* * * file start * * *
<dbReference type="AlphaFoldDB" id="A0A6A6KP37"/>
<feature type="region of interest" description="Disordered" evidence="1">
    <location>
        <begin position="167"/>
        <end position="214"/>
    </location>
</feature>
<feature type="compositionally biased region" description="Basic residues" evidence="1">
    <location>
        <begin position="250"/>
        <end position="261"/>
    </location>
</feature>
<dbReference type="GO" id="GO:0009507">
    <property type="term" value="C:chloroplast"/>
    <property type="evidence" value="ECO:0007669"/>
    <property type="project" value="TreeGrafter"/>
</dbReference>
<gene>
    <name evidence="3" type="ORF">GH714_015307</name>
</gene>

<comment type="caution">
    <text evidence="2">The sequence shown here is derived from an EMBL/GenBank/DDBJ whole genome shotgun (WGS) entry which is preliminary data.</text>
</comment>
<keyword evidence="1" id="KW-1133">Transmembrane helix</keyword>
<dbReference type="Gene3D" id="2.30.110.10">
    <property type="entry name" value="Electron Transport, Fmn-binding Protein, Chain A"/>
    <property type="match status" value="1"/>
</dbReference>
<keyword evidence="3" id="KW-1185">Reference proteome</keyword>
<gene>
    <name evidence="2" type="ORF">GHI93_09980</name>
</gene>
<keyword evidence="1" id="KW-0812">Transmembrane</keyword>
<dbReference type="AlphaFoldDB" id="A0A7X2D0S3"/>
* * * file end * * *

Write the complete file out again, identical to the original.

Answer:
<dbReference type="AlphaFoldDB" id="A0A6A6KP37"/>
<feature type="region of interest" description="Disordered" evidence="1">
    <location>
        <begin position="167"/>
        <end position="214"/>
    </location>
</feature>
<feature type="compositionally biased region" description="Basic residues" evidence="1">
    <location>
        <begin position="250"/>
        <end position="261"/>
    </location>
</feature>
<dbReference type="GO" id="GO:0009507">
    <property type="term" value="C:chloroplast"/>
    <property type="evidence" value="ECO:0007669"/>
    <property type="project" value="TreeGrafter"/>
</dbReference>
<gene>
    <name evidence="3" type="ORF">GH714_015307</name>
</gene>

<comment type="caution">
    <text evidence="2">The sequence shown here is derived from an EMBL/GenBank/DDBJ whole genome shotgun (WGS) entry which is preliminary data.</text>
</comment>
<keyword evidence="1" id="KW-1133">Transmembrane helix</keyword>
<dbReference type="Gene3D" id="2.30.110.10">
    <property type="entry name" value="Electron Transport, Fmn-binding Protein, Chain A"/>
    <property type="match status" value="1"/>
</dbReference>
<keyword evidence="3" id="KW-1185">Reference proteome</keyword>
<gene>
    <name evidence="2" type="ORF">GHI93_09980</name>
</gene>
<keyword evidence="1" id="KW-0812">Transmembrane</keyword>
<dbReference type="AlphaFoldDB" id="A0A7X2D0S3"/>